Creating A Mission Statement: Much Ado About Something
When I started working with The Leadership Program over 15 years ago, we didn’t have a mission statement. We didn’t have a vision statement. And we didn’t have any core values. We were a small group of almost 10 employees who were just doing good work with inner city youth, founded by a man who wanted to fill a need he saw literally outside his window. Almost a decade and a half later, we live and work in a world with thousands of companies that offer us a plethora of ways to make lifestyle choices, and where doing good work can go unseen.
How can mission, vision, or core values positively affect the identity of an organization? How can it impact the work that is being done?
In a world so vast, we need to feel connected, and a mission and vision statement can fulfill that need. A mission and vision statement connect the consumer of any good or service to a larger picture of the world, to the understanding that choice has vast consequences, and to a community outside of one’s immediate vicinity.
Good work alone, and word of mouth, wasn’t enough to rely on as a means of having our work known. We needed people to understand the impact of our service without having to tell them full narratives.
Then the work began with this question: What do we do?
We gathered all of our employees to find an answer and wrote the mission statement together: Leadership is a dynamic, urban organization that enriches lives, emboldens confidence, and expands options by building strong leaders in classrooms and communities. It took us years of brainstorming, reviewing, presenting, editing, and reviewing again until we all felt it was an accurate representation of what we did every day in the front lines of our schools and communities.
In general, the elements of an effective mission statement can vary by just a few degrees. However, I feel like these 2 sets of questions were the most relevant to our process:
1). What do you do? What happens because you exist? (http://www.thestoryoftelling.com/)
2). What do we do? How do we do it? Whom do we do it for? What value are we bringing? (www.forbes.com)
After we created our mission statement, we felt like we could truly understand the scope of our work. We put it on our walls, our letterhead, our proposals, and committed it to memory.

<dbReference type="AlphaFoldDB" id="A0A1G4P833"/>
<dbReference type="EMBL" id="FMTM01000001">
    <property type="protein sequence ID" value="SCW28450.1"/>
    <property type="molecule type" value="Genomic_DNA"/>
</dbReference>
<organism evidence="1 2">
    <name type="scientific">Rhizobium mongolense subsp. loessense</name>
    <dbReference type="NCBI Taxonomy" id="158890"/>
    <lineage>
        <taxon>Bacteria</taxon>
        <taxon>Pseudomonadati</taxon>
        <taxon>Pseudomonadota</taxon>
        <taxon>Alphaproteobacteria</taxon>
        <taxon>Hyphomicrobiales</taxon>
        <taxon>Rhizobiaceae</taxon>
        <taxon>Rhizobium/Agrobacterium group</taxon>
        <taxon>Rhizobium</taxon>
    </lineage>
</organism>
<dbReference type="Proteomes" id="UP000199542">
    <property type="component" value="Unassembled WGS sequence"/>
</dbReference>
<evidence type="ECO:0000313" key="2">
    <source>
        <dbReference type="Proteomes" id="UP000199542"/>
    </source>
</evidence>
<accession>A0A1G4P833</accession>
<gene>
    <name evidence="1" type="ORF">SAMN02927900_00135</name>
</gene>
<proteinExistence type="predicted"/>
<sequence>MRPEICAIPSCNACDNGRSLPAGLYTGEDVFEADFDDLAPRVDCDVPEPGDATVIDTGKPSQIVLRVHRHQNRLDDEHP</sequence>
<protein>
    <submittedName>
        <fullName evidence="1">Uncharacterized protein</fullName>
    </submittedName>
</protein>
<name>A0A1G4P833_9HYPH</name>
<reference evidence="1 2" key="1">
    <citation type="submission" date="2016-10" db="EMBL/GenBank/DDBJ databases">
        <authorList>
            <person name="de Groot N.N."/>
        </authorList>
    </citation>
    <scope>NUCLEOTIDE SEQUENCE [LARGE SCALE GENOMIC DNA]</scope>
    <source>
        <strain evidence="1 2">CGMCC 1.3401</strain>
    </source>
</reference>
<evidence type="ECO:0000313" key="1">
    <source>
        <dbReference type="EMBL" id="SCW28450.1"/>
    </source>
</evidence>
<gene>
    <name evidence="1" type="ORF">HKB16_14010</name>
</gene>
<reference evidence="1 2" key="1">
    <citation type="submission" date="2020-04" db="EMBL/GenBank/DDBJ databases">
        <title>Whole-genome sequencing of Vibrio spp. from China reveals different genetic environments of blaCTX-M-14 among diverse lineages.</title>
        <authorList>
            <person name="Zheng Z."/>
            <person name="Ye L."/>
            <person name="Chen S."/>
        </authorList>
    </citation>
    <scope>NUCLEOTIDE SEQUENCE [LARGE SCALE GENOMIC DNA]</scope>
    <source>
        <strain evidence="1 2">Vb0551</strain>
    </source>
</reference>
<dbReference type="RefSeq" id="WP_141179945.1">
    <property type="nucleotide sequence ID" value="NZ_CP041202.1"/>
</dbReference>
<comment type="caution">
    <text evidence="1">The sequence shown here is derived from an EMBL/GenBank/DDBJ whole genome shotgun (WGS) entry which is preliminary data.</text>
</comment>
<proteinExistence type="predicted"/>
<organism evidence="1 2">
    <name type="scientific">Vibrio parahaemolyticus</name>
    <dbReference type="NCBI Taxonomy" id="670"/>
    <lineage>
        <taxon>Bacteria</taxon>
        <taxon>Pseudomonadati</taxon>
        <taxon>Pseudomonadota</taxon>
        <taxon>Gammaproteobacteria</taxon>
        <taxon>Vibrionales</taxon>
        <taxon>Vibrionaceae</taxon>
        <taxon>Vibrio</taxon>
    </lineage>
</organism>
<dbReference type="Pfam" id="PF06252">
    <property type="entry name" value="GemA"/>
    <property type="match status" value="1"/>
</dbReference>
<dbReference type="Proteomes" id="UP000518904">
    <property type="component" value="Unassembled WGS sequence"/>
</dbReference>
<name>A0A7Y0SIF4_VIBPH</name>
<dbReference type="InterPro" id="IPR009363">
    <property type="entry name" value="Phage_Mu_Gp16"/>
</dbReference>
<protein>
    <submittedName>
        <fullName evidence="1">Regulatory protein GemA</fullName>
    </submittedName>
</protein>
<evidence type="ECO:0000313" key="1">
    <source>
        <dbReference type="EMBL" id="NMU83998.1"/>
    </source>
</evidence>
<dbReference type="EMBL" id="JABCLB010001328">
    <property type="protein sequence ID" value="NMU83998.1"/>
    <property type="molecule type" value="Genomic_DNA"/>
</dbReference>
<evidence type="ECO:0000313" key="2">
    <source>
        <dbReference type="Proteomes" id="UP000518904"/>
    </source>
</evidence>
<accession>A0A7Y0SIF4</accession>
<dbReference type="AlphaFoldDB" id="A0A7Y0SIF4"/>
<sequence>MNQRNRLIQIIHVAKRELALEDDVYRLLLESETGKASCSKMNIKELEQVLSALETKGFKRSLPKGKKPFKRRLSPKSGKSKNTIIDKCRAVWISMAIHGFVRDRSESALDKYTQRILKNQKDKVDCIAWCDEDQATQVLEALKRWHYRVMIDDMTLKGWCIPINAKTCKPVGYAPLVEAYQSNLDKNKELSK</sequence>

And then we came to another realization: there was so much more to our daily work that wasn’t captured in the mission statement. Why did people (like me!) stay with the company for over a decade? How did we find time for dance breaks, naturally, in our most stressful times? Where did we find our most bar-raising solutions? What made us all work across departmentally, without thinking to ask? As we continued to explore this area a bit more, we were able to identify that one of the communities in which we were enriching lives, emboldening confidence and expanding options, was our own. So we embarked on another process of creating our core values: the principles we embody, follow, and share with others while we do our good work. We repeated the group process of brainstorming, sharing, and editing and came up with our core company’s core values.
At The Leadership Program, we are collectively committed to living these ten core values consistently through our words and actions. They underlie everything we do, every interaction we have, and every decision we make. Individually and together we strive to:
- Forge the path. Enjoy the journey.
- Lead, learn, and lead again.
- Foster an inclusive community through communication, connection, and common purpose.
- Cultivate passion, creativity, joy, and a sense of adventure.
- Respond to challenges, celebrate successes.
- Create opportunities, embrace change, and support growth.
- Pursue and encourage achievement in every act.
- Make it, measure it, maintain it, and move it forward.
- Commit to finding strategic and extraordinary solutions.
- Contribute to positive change.
While we were able to work on this a group due to the smaller size of our business, here are some guidelines for creating Core Values from Zappos founder Tony Shieh.
Lastly, about two years ago we created our vision statement, a beacon for our company that lights the way for what we must always strive: Create opportunities for everyone to step into their leadership. With that one sentence, not only do we know what we are always trying to achieve, we can also let everyone else know.
While it all seems like a lot, think of it this way: your organization is on a road and the mission statement is your roadmap, the core values are the signs along the way to help you get there and provide guidance, and the vision is the horizon that inspires you to keep moving forward. No matter where you are on your organizations’ journey, you can create your own roadmap to success as well. Just take it step-by-step, and make sure everyone else is along for the ride as well.
For some really awesome mission statements, check out these at The Story of Telling
Have some tips on how to effectively create a mission statement, vision statement or core values? Please share them with us in the comments section below.